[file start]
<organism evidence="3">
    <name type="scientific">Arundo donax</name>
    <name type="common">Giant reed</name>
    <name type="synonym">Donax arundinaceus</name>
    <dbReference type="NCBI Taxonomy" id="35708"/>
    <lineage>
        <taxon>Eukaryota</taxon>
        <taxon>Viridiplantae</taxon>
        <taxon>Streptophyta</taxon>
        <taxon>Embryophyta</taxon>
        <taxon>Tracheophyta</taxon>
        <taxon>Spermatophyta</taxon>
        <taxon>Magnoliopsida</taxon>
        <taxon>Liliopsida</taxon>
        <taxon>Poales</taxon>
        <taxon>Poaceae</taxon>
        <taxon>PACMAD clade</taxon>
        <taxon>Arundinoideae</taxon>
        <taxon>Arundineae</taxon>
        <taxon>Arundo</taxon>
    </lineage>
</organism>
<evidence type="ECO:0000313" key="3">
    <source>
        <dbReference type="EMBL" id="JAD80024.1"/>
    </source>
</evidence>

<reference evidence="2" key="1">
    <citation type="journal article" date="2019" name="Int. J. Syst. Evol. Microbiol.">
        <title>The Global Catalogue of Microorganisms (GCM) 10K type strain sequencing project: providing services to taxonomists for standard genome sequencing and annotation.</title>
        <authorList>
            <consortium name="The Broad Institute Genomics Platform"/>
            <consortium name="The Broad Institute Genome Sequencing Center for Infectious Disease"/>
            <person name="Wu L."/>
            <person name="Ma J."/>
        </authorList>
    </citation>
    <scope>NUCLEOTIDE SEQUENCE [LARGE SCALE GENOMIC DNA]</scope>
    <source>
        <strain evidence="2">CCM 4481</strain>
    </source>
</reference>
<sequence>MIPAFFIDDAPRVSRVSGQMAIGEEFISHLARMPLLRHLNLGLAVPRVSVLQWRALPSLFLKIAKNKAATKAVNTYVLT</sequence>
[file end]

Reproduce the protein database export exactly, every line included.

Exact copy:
<organism evidence="3">
    <name type="scientific">Arundo donax</name>
    <name type="common">Giant reed</name>
    <name type="synonym">Donax arundinaceus</name>
    <dbReference type="NCBI Taxonomy" id="35708"/>
    <lineage>
        <taxon>Eukaryota</taxon>
        <taxon>Viridiplantae</taxon>
        <taxon>Streptophyta</taxon>
        <taxon>Embryophyta</taxon>
        <taxon>Tracheophyta</taxon>
        <taxon>Spermatophyta</taxon>
        <taxon>Magnoliopsida</taxon>
        <taxon>Liliopsida</taxon>
        <taxon>Poales</taxon>
        <taxon>Poaceae</taxon>
        <taxon>PACMAD clade</taxon>
        <taxon>Arundinoideae</taxon>
        <taxon>Arundineae</taxon>
        <taxon>Arundo</taxon>
    </lineage>
</organism>
<evidence type="ECO:0000313" key="3">
    <source>
        <dbReference type="EMBL" id="JAD80024.1"/>
    </source>
</evidence>

<reference evidence="2" key="1">
    <citation type="journal article" date="2019" name="Int. J. Syst. Evol. Microbiol.">
        <title>The Global Catalogue of Microorganisms (GCM) 10K type strain sequencing project: providing services to taxonomists for standard genome sequencing and annotation.</title>
        <authorList>
            <consortium name="The Broad Institute Genomics Platform"/>
            <consortium name="The Broad Institute Genome Sequencing Center for Infectious Disease"/>
            <person name="Wu L."/>
            <person name="Ma J."/>
        </authorList>
    </citation>
    <scope>NUCLEOTIDE SEQUENCE [LARGE SCALE GENOMIC DNA]</scope>
    <source>
        <strain evidence="2">CCM 4481</strain>
    </source>
</reference>
<sequence>MIPAFFIDDAPRVSRVSGQMAIGEEFISHLARMPLLRHLNLGLAVPRVSVLQWRALPSLFLKIAKNKAATKAVNTYVLT</sequence>